During Market Day Dec. 19, seventh graders Sarah Narragon and Sayhra Forbes won first-place honors for their S & S Care, an app to help long-term patients in the hospital deal with isolation.

During Market Day Dec. 19, seventh graders Sarah Narragon and Sayhra Forbes won first-place honors for their S & S Care, an app to help long-term patients in the hospital deal with isolation.

Photo by Deb Jacques


‘Market Day’ spotlights business owners in the making at St. Paul

By: Maria Allard | Grosse Pointe Times | Published January 7, 2020

 Jake Juip displays Convoy, an invention which brings food to you on a conveyor belt at a restaurant.

Jake Juip displays Convoy, an invention which brings food to you on a conveyor belt at a restaurant.

Photo by Deb Jacques

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GROSSE POINTE FARMS — Anyone looking to start a business could learn plenty from the seventh and eighth grade students who attend St. Paul on the Lake Catholic School.

The students, under the direction of K-eight technology teacher Anneliese White, recently created their own businesses using technology, engineering, math and creative thinking skills. The activity was modeled after the ABC television program “Shark Tank.”

Working in pairs or groups of three, the students transformed themselves into entrepreneurs. There were four parts to starting up their businesses. First, the students were required to create a business proposal. Secondly, they designed a logo and slogan. Then it was time for them to make an advertisement or commercial.

The final segment of the project came Dec. 19 when the budding entrepreneurs showcased their creations during Market Day. Stationed at tables with their products, the students shared information about what they created with parents, staff and students in grades K-six, who were able to vote on their two favorite businesses. The crowd was impressed.

“They came out with amazing things,” White said.

For instance, seventh graders Addie Kimmel and Carmella Crane made edible spoons that included flavors of candy cane, white chocolate and peppermint.

“We narrowed it down to our three favorite flavors. They’re 100% edible,” Kimmel said. “Add it to your hot chocolate for a burst of flavor.”

The cost for three spoons was $5.

“We used a silicone mold. We melted all the ingredients. We crushed up the candy cane,” Crane said. “We like warm drinks. We thought it would be a good idea to change the flavor. We had a lot of trial and error.”

Seventh graders Blake Shock, Demetri Borrego and Vincent Swikoski created the company SSG, which stands for Smooth Scented Gel. For anyone who wants their hair to “Look Good Smell Better,” this is your product.

The trio created SSG to give consumers more choices when looking for a hair gel to use. The ingredients were simple: one half teaspoon of gelatin, warm water and essential oils. Seventh grader Doc Reilly was their hair model. The scents were peppermint for winter, lemon grass for spring, orange for summer and pine for fall.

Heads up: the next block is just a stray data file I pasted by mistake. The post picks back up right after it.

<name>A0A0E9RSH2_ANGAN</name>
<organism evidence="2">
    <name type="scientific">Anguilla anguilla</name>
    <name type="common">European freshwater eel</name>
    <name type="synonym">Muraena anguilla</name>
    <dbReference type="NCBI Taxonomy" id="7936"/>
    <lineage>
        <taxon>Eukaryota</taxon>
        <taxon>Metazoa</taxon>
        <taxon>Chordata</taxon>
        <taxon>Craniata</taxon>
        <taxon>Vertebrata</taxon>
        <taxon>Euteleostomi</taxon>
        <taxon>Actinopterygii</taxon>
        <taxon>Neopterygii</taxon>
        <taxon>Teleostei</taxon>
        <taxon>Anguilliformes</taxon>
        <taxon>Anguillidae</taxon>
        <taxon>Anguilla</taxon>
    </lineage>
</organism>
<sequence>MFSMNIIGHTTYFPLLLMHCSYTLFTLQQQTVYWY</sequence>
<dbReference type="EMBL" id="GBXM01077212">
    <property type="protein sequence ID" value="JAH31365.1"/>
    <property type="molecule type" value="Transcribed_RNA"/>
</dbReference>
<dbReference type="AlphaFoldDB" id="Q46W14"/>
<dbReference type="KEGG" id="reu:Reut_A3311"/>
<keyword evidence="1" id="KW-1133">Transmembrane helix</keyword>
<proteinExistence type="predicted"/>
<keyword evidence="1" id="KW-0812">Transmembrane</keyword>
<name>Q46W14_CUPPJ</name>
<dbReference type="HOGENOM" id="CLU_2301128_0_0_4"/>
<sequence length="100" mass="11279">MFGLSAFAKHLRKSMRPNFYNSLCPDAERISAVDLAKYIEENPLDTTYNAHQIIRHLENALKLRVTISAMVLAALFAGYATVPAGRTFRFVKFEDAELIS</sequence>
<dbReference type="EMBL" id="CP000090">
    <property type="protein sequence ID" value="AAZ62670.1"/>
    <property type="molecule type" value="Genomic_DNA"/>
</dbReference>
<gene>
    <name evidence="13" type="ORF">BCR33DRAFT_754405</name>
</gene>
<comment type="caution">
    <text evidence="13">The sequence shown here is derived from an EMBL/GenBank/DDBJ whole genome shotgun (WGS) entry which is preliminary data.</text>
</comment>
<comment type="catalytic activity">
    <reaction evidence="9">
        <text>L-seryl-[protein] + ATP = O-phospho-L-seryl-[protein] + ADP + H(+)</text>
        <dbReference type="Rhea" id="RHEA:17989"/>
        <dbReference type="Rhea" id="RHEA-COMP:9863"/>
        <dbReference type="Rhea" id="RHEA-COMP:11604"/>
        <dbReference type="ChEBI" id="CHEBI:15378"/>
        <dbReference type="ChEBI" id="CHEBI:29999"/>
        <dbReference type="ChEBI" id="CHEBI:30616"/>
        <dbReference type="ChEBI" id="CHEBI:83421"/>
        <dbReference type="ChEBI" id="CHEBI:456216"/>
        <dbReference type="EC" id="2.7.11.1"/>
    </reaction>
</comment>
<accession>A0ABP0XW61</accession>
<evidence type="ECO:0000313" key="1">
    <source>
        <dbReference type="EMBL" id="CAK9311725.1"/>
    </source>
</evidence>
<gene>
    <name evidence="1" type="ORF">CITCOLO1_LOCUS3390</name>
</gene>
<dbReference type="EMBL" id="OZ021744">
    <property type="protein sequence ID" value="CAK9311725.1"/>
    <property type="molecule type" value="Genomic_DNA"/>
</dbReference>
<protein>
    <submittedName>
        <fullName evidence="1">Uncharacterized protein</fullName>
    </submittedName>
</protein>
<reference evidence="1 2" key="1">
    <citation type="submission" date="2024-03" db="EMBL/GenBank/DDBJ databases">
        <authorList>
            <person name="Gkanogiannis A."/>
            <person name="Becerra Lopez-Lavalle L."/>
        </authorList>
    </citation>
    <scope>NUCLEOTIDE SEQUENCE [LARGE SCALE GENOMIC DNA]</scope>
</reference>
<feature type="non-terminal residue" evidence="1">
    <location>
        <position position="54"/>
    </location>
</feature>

“Hair gel all smells the same. We thought we could come up with something different, so we came up with a scent for all four seasons,” Borrego said.

“We’ve been using it all week, just testing it out,” Shock said.

“I think it’s going well,” Borrego said. “I think we all worked together well.”

Seventh grader Carmen Wilder devised the business Chocobout Chocolate, in which she created a chocolate for people with allergies. She said that the treat could be used as a cake icing or on ice cream. The ingredients included Hershey’s cocoa powder, water, sugar, vanilla and graham crackers.

“I decided to put candy canes and s’mores in it to make a better taste,” she said.

She enjoyed Market Day.

“It’s good to put things together and use your creativity,” Wilder said. “I think it’s very fun.”

Seventh graders Claire Juip and Marie Schueneman won second place with their Crayon Corrector invention. Their slogan was “Don’t Take A Break. Make Life Colorful.”

“We created a slip that goes over your crayon that keeps it from breaking,” Juip said, adding that the pair used a 3D printer to make the contraption. “It took many tries to get the correct size.”

“This is our prototype. You put the top in at the metallic edge,” Schueneman said. “You can color as hard as you want with this.”

The girls said the 3D printer can make different size prototypes to work on all sizes of crayons. Both Juip and Schueneman enjoyed the project.

“It’s awesome,” Schueneman said. “Mrs. White is great. It was an opportunity. We could be very creative.”

Juip and Schueneman received second-place honors at the event. The first-place winners were Sarah Forbes and Sayrha Narragon for their S & S Care, an app for sick patients.    

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